I felt bad. I didn't want to go home, but I didn't want to stay, either. Blake and Evan hadn't seen much of each other this weekend. When Blake got up from his post call nap, I thought it might be nice if he had his boyfriend to himself.
I have to say, though, that traffic was just one in a series of great things to happen to my weekend...right behind onion soup, vodka tonics, and breakfast quiche.
Blake got up shortly after we got back home. (You see how I call it that? Oy vey.) If he was disappointed to see me, he hid it well. (He's a good friend. He would hide it well.) Evan suggested a movie. Blake put in Licence to Kill.
I'm a Bond fan. Blake is a Bond connoisseur. He owns and knows them all. Watching them with him is great fun. Licence to Kill was no exception.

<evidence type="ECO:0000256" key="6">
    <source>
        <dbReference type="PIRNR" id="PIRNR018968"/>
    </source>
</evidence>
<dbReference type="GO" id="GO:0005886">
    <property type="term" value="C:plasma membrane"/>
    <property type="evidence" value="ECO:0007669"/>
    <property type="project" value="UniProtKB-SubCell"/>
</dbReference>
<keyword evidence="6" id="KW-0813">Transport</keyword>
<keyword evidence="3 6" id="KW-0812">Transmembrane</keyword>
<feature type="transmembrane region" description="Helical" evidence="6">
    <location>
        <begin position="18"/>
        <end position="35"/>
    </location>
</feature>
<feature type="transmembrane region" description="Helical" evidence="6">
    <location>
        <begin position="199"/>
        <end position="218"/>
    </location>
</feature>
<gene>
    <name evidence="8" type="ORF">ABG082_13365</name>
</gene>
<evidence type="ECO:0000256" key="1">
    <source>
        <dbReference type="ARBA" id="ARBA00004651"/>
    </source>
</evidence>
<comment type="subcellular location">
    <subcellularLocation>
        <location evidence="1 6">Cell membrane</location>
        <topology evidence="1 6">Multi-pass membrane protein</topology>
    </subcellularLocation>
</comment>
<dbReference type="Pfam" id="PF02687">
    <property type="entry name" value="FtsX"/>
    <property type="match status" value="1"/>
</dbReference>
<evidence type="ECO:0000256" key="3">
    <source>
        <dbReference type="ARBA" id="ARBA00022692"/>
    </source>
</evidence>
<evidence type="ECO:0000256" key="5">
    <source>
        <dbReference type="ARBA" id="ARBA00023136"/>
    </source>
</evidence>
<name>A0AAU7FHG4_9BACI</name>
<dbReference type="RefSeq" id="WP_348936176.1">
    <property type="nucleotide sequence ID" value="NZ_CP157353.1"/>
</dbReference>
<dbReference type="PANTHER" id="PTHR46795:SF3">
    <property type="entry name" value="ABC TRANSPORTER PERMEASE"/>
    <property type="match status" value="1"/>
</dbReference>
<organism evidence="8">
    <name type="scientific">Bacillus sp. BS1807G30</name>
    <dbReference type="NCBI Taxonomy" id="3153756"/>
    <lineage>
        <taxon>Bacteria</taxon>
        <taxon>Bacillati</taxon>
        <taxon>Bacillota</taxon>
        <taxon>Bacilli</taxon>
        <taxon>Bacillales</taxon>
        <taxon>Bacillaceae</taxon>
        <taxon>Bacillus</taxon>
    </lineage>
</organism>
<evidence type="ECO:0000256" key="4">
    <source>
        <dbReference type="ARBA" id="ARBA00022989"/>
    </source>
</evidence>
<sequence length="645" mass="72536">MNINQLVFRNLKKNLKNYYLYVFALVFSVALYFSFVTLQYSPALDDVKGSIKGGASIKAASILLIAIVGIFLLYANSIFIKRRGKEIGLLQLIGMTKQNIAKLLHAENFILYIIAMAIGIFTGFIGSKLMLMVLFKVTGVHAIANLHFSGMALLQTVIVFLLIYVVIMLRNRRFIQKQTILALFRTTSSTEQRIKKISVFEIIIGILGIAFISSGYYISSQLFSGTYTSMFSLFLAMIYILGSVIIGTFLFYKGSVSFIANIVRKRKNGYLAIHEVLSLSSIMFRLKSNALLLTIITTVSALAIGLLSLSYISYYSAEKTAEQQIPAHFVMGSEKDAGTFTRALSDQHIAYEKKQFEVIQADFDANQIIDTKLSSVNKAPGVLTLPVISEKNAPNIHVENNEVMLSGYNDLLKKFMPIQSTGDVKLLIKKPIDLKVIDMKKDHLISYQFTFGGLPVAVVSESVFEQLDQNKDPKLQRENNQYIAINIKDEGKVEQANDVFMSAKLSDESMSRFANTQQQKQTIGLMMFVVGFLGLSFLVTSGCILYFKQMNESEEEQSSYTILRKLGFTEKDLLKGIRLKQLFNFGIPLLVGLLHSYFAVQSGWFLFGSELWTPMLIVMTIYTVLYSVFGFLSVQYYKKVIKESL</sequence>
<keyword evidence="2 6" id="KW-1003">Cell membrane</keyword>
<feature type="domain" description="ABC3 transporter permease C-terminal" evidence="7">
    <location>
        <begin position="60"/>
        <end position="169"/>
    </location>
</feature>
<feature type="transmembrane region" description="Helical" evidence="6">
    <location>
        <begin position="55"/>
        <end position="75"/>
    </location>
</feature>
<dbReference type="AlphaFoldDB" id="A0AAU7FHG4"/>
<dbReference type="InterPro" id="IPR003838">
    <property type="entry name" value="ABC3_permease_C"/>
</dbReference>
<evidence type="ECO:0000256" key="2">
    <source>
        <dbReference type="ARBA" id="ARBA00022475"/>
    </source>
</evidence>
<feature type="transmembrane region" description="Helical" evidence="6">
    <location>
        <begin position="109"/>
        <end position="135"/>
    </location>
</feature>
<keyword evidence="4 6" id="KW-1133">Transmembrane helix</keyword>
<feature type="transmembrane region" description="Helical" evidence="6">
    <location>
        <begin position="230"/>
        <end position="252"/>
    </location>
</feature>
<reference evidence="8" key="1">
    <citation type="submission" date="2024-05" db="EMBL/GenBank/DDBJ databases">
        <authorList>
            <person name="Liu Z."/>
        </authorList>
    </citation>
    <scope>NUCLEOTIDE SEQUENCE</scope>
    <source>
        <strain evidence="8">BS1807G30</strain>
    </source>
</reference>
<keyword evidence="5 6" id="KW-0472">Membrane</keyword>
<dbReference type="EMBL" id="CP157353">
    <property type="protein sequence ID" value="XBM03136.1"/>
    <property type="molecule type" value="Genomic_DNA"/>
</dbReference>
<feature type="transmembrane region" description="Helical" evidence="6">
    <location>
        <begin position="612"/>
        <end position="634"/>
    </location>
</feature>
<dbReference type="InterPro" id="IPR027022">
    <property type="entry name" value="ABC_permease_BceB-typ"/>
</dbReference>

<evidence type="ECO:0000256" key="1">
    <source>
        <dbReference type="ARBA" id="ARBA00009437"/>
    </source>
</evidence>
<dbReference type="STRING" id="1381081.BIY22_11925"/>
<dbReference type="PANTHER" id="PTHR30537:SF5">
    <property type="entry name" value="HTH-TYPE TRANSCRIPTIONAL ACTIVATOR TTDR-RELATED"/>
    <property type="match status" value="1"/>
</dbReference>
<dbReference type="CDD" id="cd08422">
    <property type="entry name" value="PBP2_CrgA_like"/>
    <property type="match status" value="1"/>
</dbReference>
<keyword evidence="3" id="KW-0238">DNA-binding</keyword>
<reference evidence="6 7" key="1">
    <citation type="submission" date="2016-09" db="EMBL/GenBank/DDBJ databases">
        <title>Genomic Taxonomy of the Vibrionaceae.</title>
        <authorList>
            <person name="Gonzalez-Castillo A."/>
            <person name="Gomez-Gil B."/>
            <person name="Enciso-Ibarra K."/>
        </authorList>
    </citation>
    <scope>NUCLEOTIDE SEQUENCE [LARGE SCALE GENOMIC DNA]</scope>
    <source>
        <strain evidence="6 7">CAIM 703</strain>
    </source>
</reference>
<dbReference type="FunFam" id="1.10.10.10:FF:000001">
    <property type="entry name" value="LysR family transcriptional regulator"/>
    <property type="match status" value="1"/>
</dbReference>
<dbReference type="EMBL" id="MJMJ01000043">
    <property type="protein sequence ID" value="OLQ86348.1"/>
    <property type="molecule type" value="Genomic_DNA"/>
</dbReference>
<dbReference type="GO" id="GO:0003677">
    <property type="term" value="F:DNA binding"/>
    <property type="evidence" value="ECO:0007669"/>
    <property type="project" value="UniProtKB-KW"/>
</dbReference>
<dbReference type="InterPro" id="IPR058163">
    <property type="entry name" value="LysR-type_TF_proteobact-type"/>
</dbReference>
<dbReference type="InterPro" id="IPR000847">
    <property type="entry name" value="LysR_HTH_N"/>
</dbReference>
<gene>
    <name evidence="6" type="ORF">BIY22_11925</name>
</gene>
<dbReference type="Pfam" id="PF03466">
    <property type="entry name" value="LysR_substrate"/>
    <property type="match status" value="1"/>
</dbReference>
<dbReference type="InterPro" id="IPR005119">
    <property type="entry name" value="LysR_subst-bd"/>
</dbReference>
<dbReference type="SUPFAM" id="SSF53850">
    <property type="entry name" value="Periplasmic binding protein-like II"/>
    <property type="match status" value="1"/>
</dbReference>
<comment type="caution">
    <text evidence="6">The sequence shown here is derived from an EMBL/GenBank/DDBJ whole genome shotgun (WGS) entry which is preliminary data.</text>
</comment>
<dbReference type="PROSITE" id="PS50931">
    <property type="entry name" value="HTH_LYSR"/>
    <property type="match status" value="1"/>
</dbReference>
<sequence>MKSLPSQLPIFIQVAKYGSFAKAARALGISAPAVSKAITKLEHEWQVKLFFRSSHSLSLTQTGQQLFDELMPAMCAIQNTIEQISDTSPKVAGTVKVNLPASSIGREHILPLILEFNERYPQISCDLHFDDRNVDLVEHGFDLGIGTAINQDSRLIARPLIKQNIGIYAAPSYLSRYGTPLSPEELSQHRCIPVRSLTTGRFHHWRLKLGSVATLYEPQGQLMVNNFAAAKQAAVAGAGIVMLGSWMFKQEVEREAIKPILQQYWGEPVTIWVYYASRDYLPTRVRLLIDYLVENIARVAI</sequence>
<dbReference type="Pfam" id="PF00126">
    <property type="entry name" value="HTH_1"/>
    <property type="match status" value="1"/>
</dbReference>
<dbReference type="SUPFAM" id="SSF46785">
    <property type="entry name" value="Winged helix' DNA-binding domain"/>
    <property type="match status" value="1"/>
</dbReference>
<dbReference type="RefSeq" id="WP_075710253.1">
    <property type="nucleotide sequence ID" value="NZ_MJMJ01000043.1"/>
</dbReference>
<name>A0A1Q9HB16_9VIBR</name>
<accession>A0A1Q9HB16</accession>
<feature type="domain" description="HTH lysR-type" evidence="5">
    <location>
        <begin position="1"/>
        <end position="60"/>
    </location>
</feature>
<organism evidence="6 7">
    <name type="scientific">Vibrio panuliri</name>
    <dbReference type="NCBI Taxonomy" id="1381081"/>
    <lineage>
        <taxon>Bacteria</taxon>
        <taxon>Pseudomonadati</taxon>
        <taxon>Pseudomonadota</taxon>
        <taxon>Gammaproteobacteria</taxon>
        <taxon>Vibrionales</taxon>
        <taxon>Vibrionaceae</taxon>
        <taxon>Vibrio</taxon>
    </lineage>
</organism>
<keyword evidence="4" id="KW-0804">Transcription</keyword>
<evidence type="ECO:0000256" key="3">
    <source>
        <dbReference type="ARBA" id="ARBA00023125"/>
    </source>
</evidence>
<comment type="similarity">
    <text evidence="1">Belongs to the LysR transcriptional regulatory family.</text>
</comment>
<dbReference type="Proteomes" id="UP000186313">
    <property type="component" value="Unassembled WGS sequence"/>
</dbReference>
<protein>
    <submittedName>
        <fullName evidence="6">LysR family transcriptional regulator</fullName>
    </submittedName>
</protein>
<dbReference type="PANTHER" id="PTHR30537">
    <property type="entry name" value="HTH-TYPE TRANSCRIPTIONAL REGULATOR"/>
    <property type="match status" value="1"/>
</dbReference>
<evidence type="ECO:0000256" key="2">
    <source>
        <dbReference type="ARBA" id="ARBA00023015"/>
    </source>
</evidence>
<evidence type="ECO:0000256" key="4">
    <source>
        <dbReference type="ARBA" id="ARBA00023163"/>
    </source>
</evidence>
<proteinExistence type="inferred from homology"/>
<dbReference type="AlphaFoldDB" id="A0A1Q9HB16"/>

After the movie, I made the only thing I ever make for the boys--fettuccine Alfredo. Impossible to ruin, it's my kind of dish. Dinner was excellent for two reasons: First, it's two main ingredients were cheese and heavy cream. Second, cooking something made me feel a little less guilty about the day I'd spent squatting on their couch. In short, cheese and heavy cream make me feel better about myself in more ways than one.
French food, vodka tonics, shared secrets, off key show tunes, and friends like these two make me feel better about the rest.
by Terroni at 11:26 PM
I used to leave little notes to myself here about my day. I thought of this as a place to jot down a few lines about the things I didn't want to forget. I've realized that lately the very best things are being left out...and forgotten.
I apologize in advance for what I hope will be a deluge of uninteresting posts. It's not that I hope they'll be uninteresting, it's just that I hope to get back to writing about the best parts of my day, even when I don't have anything clever to say.